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by Stephan Maldonado | January 06, 2020


Losing a loved one, whoever they are to you, can be an indescribably difficult experience. Whether their passing is sudden or expected, there really is no way to prepare yourself. The bevy of complicated emotions it leaves you with is overwhelming. So, too, are the logistical aspects of the grieving process you must now navigate. There are things to attend to; conversations to have, arrangements to be made. And yes, you’ve also got to think about work—either the last thing you want to think about right now or your only lifeline.

Everybody grieves differently. Some people bury themselves in work. Other people don't see work as a positive distraction and feel overwhelmed by balancing their professional responsibilities with their emotional needs—not to mention their family obligations. There is no “normal” way to process grief, and you are valid in whichever way you experience yours.

Nonetheless, even when it feels like your world has stopped for a moment, the world around you has not. While you must take care of yourself, you’ve also got to make room for work. The key to doing that is realizing you’re not alone. Here are five ways to seek support in the workplace as you navigate grief.

Be honest with your colleagues and communicate your needs.

When sharing the news that you’ve lost somebody, it’s important to remain professional. Don’t overshare. Do respect your own privacy and that of your family. You can disclose what you feel comfortable with to your manager or your immediate team members, but when you share news like this at work, the emphasis should be on expectation-setting.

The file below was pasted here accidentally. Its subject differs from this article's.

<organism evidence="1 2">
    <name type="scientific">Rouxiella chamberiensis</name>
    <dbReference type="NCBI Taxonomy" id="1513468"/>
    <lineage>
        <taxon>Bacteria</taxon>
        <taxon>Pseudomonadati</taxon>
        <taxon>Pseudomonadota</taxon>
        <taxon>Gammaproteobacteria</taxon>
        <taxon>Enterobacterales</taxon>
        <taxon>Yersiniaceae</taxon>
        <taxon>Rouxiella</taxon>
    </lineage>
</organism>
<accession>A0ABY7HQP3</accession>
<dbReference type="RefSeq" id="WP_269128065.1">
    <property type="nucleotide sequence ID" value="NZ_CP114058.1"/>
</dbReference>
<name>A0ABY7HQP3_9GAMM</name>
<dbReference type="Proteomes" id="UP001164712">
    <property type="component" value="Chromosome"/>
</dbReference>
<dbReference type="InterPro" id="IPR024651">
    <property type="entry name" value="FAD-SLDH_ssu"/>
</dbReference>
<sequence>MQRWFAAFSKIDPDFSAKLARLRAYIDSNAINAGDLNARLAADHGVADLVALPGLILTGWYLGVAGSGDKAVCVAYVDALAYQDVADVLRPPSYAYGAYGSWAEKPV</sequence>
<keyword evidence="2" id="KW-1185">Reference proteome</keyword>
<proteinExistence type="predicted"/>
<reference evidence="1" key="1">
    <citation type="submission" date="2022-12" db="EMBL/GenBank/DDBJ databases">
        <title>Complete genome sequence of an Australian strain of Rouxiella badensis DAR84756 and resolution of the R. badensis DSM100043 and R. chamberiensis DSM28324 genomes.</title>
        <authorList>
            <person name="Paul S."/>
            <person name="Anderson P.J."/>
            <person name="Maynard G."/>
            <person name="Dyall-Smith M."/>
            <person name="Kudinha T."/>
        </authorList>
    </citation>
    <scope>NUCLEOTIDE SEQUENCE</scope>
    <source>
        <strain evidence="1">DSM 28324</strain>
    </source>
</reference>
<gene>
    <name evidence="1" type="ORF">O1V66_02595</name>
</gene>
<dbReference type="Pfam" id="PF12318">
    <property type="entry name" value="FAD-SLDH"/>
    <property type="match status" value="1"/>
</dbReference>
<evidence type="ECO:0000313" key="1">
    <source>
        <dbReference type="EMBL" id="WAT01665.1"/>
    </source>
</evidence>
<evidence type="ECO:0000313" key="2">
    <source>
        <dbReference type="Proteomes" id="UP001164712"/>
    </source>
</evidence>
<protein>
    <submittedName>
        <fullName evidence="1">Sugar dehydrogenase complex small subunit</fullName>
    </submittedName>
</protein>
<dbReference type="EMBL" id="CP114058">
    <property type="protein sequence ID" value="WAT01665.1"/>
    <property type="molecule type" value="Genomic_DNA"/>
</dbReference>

You’re obviously going to need to take some time off, but how much time? Will you be completely unavailable, or can your colleagues expect to hear from you (again, either is valid, depending on how you grieve—just be true to you)? What kind of coverage do you need, and should you ask for extensions on any deadlines?

Work will always be weird when a team is down one person, but establishing expectations from the outset will help things go as smoothly as possible. Communicating your needs with your manager and all the necessary people will open a door of support and compassion that makes stepping away from work just a little bit more tolerable—and returning to work a lot easier. 

Give yourself time.

You'll never know how much time you’ll need to grieve somebody. It’s okay if it takes you a while to be okay; it’s okay if you feel okay in no time at all. There is no timeline for healing. There are, however, logistical concerns as far as work goes. When communicating with your manager, it’s important to establish how much time you’ll actually need to take outside of the office. This will help with setting expectations for while you’re away and will mitigate a significant source of stress from the outset.

Most places offer three days of bereavement for immediate family—parents, grandparents, spouses, siblings, or children. Other places offer a set number of days for “life events”. Every company is different. Speak with your manager, HR, or both to familiarize yourself with company policy so you can make it work for you.